When and How to Harvest Kale from Your Garden

Use these tips for harvesting kale at its best.

yokohama white kale plant
Photo: Marty Baldwin

Kale is an easy vegetable to grow in your garden, where you can always have it in close reach for adding to hearty salads, refreshing smoothies, and maybe even turning into a healthy snack as kale chips. This leafy green grows best in the cooler seasons of early spring and fall, just like other members of the mustard family (Brassicaceae) such as cabbage, Brussel sprouts, and collards. Once your plants have started flourishing, here's how to harvest kale to enjoy in all your favorite recipes.

Methods for Harvesting Kale

There are two different ways to pick kale. One is to snap off individual leaves from the stem as needed.  To do so, grip a leaf at its base where it meets the main stem and gently twist until the leaf breaks off. Or use pruning shears to snip off the leaf close to the stem. When you harvest kale this way, it allows the rest of the plant to continue growing and making more leaves for you.

The other method is to pull the whole plant up. This is best to do when you need a lot of kale for a recipe. After uprooting the plant, use a kitchen knife to cut the roots off the stem. Then remove all the leaves from the stem before washing and storing them.

When to Harvest Kale

The best time to harvest kale is before the plant produces flowers, which makes the leaves taste bitter. Start picking kale after the plant has reached its mature height. Exactly what that height is depends on the variety of kale that you're growing. This information should be listed either on the seed package or the plant tag that came with the starter plant. Some varieties can reach maturity within seven weeks after sowing seeds, but can stay in the ground for a long period of time. Kale is one vegetable that can handle a light freeze and often tastes sweeter after going through one.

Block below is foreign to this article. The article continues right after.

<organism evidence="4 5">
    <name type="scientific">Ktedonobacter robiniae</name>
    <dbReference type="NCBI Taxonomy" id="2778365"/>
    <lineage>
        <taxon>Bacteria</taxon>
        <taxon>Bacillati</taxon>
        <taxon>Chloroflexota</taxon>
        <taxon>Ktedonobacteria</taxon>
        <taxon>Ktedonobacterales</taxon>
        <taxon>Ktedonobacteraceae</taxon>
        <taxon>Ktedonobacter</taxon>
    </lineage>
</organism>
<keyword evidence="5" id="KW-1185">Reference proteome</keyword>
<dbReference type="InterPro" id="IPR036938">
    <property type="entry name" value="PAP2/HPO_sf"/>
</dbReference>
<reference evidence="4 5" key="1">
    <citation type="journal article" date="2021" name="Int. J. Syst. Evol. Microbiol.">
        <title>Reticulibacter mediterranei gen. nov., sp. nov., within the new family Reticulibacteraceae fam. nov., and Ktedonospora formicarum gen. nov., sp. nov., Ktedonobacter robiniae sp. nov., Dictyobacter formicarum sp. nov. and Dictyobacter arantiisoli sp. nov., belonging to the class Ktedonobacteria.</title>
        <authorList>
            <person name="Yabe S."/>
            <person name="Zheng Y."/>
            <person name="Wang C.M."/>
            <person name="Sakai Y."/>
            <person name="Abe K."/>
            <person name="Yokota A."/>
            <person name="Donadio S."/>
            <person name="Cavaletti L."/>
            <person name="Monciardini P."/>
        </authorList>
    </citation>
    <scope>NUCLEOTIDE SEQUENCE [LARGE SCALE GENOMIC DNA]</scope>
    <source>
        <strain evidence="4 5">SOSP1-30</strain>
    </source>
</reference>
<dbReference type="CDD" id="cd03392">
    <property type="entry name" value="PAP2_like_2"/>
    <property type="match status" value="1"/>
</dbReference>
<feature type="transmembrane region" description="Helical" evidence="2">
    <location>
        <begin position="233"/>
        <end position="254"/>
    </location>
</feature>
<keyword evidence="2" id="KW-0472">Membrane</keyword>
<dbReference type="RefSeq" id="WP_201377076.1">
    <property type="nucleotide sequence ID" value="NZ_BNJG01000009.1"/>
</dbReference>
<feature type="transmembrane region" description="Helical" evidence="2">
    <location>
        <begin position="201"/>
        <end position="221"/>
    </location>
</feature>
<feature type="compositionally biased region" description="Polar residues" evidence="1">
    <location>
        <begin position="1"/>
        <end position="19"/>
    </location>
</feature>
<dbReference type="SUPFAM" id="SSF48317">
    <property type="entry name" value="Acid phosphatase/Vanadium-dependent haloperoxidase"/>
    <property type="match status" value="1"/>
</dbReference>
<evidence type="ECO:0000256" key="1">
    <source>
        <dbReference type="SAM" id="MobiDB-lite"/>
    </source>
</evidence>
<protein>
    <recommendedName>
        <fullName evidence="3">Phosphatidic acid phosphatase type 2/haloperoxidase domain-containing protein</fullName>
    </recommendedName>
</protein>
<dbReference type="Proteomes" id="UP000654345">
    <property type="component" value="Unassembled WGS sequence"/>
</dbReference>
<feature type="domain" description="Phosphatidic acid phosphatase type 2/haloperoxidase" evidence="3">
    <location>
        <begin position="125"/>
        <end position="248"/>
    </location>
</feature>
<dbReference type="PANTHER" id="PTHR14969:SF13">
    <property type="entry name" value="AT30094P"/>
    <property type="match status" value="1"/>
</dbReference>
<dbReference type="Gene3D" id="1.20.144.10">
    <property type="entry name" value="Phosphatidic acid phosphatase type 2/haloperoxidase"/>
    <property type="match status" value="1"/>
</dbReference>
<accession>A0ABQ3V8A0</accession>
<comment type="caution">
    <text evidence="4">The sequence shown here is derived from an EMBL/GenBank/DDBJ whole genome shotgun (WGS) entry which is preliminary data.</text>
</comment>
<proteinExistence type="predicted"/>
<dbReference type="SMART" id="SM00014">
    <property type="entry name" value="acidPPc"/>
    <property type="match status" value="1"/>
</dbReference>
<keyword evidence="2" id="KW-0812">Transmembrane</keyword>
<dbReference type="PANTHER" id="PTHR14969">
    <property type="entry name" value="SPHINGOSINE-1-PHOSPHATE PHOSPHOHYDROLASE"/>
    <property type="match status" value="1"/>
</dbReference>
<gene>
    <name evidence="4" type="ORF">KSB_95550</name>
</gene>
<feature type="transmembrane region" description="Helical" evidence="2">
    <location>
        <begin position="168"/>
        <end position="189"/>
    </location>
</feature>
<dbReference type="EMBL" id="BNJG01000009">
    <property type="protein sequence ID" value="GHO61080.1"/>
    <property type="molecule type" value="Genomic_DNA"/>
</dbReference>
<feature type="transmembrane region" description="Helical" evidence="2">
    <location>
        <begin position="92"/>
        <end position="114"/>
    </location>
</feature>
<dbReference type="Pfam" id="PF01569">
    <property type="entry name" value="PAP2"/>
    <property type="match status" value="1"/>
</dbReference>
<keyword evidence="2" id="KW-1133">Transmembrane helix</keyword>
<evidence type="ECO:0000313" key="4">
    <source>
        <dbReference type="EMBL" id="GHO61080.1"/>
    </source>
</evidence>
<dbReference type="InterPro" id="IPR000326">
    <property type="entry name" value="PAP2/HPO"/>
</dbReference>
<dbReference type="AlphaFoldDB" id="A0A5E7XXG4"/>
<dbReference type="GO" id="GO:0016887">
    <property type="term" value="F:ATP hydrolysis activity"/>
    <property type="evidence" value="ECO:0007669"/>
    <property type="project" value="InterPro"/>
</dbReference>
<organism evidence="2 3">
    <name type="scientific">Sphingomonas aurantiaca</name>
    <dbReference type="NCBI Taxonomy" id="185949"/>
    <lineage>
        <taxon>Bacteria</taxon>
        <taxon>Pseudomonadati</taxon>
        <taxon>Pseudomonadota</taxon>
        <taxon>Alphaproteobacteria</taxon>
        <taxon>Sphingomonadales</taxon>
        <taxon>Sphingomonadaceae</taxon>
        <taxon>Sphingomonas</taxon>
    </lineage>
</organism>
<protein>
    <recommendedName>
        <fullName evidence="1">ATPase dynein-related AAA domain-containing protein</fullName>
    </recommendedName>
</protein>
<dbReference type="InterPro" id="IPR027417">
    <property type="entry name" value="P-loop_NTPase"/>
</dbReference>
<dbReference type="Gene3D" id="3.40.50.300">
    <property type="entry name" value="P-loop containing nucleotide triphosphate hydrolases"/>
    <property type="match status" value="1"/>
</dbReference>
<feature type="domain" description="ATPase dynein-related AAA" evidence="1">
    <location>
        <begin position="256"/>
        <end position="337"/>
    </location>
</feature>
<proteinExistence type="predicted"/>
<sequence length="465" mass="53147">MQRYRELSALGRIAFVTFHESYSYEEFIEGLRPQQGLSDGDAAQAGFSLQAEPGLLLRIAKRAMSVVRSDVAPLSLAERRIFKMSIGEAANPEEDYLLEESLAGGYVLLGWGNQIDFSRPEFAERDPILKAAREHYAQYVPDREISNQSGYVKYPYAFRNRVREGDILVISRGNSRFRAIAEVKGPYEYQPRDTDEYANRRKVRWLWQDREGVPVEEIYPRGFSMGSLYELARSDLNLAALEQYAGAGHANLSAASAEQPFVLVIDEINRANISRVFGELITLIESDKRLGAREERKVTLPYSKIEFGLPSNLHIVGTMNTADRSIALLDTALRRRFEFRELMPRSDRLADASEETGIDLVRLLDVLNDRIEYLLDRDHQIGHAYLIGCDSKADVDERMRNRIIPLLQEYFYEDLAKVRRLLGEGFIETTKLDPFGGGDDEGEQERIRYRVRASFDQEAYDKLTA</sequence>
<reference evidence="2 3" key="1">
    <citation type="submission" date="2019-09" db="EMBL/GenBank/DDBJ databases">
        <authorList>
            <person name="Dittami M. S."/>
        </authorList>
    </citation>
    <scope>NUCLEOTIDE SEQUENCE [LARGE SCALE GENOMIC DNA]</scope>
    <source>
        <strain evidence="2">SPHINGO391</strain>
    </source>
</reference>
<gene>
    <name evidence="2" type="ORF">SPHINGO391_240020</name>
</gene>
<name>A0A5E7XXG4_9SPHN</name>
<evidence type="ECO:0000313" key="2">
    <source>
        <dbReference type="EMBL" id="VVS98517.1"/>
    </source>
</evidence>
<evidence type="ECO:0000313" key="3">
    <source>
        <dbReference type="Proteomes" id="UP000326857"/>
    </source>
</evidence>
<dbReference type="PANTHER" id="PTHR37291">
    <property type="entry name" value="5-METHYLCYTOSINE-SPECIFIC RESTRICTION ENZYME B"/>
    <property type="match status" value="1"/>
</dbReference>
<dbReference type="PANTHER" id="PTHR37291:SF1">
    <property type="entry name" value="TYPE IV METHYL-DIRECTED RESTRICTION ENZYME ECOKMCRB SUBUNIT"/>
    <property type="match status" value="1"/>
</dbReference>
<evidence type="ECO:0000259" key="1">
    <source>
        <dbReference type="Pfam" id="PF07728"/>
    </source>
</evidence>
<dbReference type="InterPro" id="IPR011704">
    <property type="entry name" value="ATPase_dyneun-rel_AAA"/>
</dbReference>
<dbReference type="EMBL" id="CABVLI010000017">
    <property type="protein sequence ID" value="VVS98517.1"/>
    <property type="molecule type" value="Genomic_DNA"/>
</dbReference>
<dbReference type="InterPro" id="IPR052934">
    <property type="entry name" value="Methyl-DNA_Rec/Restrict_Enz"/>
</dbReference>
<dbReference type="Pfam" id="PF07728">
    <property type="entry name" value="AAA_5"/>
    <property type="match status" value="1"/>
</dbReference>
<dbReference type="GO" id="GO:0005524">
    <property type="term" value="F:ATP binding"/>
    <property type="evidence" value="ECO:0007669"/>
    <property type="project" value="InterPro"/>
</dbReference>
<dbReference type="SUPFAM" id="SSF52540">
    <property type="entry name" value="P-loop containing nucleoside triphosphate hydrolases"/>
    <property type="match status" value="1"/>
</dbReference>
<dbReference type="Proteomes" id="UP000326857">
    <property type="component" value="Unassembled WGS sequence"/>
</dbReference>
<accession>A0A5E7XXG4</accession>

How to Store Fresh Kale

To store kale leaves you don't want to use right away, wrap them in paper towels and put them in a zip top bag. Wait to wash the leaves until you want to use them. This will help minimize moisture in the bag that can cause mold or speed decay. Use your fresh kale leaves within a week of harvesting or they'll start to go bad.

How to Harvest Kale Seeds

Kale is a biennial that needs a cold or dormancy period before producing seed. Biennial means “two life cycles” and in the second year of that life cycle, kale will make seeds. In the second year of growing kale, the plant will bolt or flower when the weather turns warm. At this point, the plant will put its energy into making flowers and seeds instead of leaves. And once a vegetable goes to seed, the flavor of the plant usually declines. 

If you're interested in harvesting kale seeds, then you'll need to plant your kale a little differently. The flowers of kale are not self-fertile. This means that more than one plant is needed to produce seeds. Planting 10 plants close together will ensure a good level of pollination. You can still harvest leaves from your kale plants, but once they start to bolt, leave them to flower and set seeds instead of uprooting them as you might otherwise do.  

After pollination, tiny seed pods will start to form. Let the pods naturally dry on the plant until they're a light brown color. The longer you wait for the pods to naturally dry on the plant, the more likely you will have viable seeds for next season. Pick the dry seed pods from the plant and remove the seeds by rubbing the pods with your hands over a large bowl so that the seeds fall into it. Pick out any debris from the pods that ends up in the bowl.

Let the seeds air dry on a paper towel or dish for one week. Allowing all moisture to dry from the seed is extremely important for preventing mold and rot later. The seeds can then be placed in a storage container and labeled. An empty prescription pill bottle makes a great seed container. Store your seeds in a dry, dark place. If dried and stored correctly, kale seeds can last for four years. 

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